Widespread Panic plays a two to three night stand every New Year’s Eve. For fans, these are some of the most anticipated shows of the year, filled with enthusiastic playing, rare covers and dynamic guests. For years, the band hosted these annual get togethers at the Phillips Arena in their home state of Georgia. Conflicting arrangements with the Atlanta Thrashers led to the first Denver New Year’s run in 2008, a two night stand that devastated alcohol sales records for the venue and led to a big push for Panic to make Colorado a regular stop for the holiday shows. Rumor now has it that the Pepsi Center and the Phillips Arena will alternate hosting duties.
Of course, rumors at jam band concerts are prevalent and frequently without merit. In addition to the above mentioned rumor, I overhead, just as I had in 2008, numerous discussions about the impending end of Panic tour, as well as the various drug habits of various band members, attested to by people who claim to know people who claim to have been in a room with somebody somewhere. Ultimately, these stories serve only to pass the time until the lights go down.
My wife and I elected to make the two night concert on occasion for a Denver vacation, dropping our kids off with my parents and checking ourselves into a downtown hotel, thus eliminating the need to deal with cabs, drunk drivers and what turned out to be some of the slickest roads yet of the Colorado winter. We find that we rarely enjoy our hometown the way that we emerge ourselves into a town that we are visiting for a few days. We enjoyed having an excuse to walk around downtown, even through the single digit temperatures and managed to eat our way through the city as well.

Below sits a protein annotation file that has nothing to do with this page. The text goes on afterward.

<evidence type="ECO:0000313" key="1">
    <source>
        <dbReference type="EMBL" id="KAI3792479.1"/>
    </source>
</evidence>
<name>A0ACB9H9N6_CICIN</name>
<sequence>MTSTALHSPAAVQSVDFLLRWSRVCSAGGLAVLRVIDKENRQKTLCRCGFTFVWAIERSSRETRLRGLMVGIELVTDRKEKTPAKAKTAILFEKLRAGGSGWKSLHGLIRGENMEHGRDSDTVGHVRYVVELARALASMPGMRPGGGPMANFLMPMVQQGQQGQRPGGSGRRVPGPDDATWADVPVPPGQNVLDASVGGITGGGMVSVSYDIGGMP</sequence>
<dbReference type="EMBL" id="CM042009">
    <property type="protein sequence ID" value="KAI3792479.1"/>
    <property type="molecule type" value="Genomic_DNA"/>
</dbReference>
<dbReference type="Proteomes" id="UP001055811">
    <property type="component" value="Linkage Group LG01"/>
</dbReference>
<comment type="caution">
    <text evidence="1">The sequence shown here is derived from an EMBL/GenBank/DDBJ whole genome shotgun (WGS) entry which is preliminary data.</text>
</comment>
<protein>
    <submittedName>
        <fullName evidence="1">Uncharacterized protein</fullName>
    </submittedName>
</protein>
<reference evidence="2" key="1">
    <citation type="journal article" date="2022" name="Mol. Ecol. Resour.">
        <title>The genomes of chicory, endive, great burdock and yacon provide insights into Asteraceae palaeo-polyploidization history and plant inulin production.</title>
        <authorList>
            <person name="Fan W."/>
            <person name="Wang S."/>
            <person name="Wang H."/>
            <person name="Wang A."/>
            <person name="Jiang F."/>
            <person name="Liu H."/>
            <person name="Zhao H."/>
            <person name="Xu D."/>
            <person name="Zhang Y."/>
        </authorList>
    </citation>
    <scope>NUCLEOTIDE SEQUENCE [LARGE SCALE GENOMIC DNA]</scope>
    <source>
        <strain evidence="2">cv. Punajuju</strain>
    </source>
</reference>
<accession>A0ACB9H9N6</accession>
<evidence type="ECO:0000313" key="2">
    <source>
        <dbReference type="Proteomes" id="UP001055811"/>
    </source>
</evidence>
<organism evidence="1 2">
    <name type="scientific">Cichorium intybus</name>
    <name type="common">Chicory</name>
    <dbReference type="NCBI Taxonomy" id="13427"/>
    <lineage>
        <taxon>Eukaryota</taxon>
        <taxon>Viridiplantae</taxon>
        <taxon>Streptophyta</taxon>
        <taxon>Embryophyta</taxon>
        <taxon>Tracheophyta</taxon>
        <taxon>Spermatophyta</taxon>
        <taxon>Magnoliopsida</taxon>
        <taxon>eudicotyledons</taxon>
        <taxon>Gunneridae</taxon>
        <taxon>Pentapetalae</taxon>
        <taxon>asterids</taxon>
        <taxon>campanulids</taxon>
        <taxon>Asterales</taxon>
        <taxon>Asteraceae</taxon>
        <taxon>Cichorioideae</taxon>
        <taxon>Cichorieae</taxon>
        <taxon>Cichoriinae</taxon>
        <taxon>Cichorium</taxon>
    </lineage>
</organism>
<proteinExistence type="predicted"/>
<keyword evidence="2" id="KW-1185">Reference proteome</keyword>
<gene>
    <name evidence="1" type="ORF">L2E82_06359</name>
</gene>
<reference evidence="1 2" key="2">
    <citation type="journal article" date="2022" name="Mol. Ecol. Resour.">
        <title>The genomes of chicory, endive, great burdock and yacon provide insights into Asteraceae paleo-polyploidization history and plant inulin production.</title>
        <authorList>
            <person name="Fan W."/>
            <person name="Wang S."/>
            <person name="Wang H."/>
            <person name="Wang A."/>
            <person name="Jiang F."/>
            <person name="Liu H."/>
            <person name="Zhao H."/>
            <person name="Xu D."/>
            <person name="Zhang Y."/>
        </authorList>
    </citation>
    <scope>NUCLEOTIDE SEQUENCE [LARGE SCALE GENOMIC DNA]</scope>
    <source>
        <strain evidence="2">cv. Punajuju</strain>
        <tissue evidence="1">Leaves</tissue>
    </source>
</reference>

After enjoying a late lunch at Park and Company, the redesign of the Denver landmark Bump and Grind orchestrated by the burger geniuses of Park Burger and an early dinner at Troy Guard’s uber-hip TAG in Larimer Square, we hailed a rickshaw to take us the 1 mile to the Pepsi Center. Had Denver’s 55 degree winter managed to wait another two days, we probably would have walked but, instead, we were happy to have a wool blanket over our knees and a plastic sheet over our faces to keep the wind out. Until we realized that we were behind a bicyclist who was dragging us across ice covered roads and that if a car could not stop for us, we would be on the wrong side of momentum.